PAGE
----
Turkey raising was quite difficult and required much attention. First of all, they hid their nests out and they had to be searched for so as to save the eggs to place under a chicken hen for hatching. This way, the turkey hen would lay another batch of eggs instead of incubating the first laying and raising the poults herself. The turkey hen was allowed to raise her last laying as her own brood.

The social scene
      There were times of fun and festivities as well as much hard work. The farm families often visited their neighbors for Sunday dinners and much exchange of news resulted. These dinners were after the Sunday church service and, as most everyone was at church Sunday morning, there were many exchanging of invitations to "come with us for dinner." Then, too, there were church programs that were the event of their particular season.

      The Christmas program was the highlight of the year, with a Christmas tree well decorated and presents tied to the tree branches and piled beneath the tree.

      Also there was a Children's Day program, usually in June in which all children were expected to take part. Often a Sunday School convention brought visitors from other Sunday Schools from several miles around. This always required a basket dinner at noon for everyone, which was an especial treat for the younger generation of those times.

      School programs were big events, also, and were usually held at Christmas time. The "last day of school" was celebrated the last of April. This was also the occasion for a basket dinner and it was the delight of the school children to celebrate the end of the school year in this way. Often there were other events during the school year such as box suppers. On these occasions, the ladies brought lunches packed in fancy, decorated boxes which were auctioned to the highest bidder. Always some popular girl had very spirited bidding for her box and for the privilege of eating supper with her.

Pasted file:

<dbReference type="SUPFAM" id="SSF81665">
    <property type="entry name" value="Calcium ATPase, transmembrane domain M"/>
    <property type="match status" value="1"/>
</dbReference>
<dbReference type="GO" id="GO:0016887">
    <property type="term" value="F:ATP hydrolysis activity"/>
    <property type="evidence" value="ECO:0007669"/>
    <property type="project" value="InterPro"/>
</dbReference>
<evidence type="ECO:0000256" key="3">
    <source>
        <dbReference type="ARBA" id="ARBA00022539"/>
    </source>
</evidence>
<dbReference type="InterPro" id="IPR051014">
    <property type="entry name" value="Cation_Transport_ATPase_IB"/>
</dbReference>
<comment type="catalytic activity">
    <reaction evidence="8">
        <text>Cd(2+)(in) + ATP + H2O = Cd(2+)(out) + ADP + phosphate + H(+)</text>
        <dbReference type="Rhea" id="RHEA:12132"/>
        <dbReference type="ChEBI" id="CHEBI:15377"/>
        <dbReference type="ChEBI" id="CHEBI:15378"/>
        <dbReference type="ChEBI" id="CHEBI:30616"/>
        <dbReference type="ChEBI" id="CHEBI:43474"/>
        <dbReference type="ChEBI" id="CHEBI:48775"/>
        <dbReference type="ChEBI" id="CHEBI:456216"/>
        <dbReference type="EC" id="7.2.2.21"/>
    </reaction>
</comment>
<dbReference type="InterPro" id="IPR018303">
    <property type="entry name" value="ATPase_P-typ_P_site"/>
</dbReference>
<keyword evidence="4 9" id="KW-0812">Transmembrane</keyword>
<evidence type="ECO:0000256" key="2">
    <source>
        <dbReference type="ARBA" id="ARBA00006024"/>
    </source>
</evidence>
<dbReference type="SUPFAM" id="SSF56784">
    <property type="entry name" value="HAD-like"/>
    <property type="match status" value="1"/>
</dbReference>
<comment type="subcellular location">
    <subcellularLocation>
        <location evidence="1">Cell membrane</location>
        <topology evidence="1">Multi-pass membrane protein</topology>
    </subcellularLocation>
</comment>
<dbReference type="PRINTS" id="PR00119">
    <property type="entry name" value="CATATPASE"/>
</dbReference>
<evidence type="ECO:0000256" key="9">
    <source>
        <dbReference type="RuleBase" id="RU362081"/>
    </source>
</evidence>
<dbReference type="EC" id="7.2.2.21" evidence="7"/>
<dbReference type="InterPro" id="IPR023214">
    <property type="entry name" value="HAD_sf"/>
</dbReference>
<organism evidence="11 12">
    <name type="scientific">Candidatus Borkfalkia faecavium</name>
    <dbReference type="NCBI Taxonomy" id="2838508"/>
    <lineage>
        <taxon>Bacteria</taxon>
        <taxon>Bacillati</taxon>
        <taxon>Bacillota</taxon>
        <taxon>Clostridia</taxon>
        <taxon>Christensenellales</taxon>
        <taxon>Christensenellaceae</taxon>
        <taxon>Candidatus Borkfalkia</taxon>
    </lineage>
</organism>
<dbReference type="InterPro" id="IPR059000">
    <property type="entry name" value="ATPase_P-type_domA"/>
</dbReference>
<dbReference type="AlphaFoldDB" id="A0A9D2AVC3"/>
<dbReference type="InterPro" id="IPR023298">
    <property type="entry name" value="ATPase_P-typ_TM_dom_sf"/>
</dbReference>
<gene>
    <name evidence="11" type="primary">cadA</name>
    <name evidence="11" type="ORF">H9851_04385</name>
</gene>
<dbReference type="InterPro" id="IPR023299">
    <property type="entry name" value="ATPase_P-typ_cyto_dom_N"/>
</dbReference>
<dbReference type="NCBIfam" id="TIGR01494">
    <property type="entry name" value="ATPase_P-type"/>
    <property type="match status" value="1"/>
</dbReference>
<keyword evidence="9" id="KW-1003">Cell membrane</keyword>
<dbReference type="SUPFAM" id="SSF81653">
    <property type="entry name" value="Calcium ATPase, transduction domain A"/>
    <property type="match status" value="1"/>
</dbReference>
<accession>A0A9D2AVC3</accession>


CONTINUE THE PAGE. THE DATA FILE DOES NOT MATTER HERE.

The children grow up
      Life went along in a well-regulated routine for the next several years while the children were small. But, as children must, they grew and graduated from the country school. Vern, being the oldest, was the first to graduate. When he graduated, two or three neighboring schools had graduates and a commencement exercise was held at the New Hope Baptist Church where we all went to church and Sunday School. Vern and John Lovett, a neighbor boy, received scholarships which entitled them to go to the Ottawa University Academy for one year. This academy was the equivalent of our present high schools. Vern then went to live in Ottawa, Kansas, with Grandmother (Lamb) Harrison (she was married again after my grandfather Lamb died). Vern was not home much after starting school there.

      So it went with all the family. Glen went to high school in Wellsville for two years but transferred to Ottawa High School for his last two years after Vern had finished at the Academy and had gone out into the world. Thus it was with all of my brothers except Ellis, who was still living at home when they moved to Wellsville.

At last, a life of leisure
      When the farm got to be too much for my aging parents, they moved to Wellsville. I do believe that this was a time my mother enjoyed very much as she got to have a more social life with her friends in the Baptist Church there. For at least ten years, active in her church, she enjoyed very much associating with the other women of the church and entering into their affairs.

      I had taken over the farm at this time so they still felt part of the farm community. Although the farm was not a very good moneymaking operation, they managed to have some income from the several oil wells on the place. This was the big depression time, so times were bad for all.

      My parents continued to live in Wellsville until Mother's death on April 19, 1935. She is buried in the Wellsville Cemetery on the same lot with my grandparents, Matthew Benjamin Lamb and his wife, Martha Trenary (Lamb) Harrison.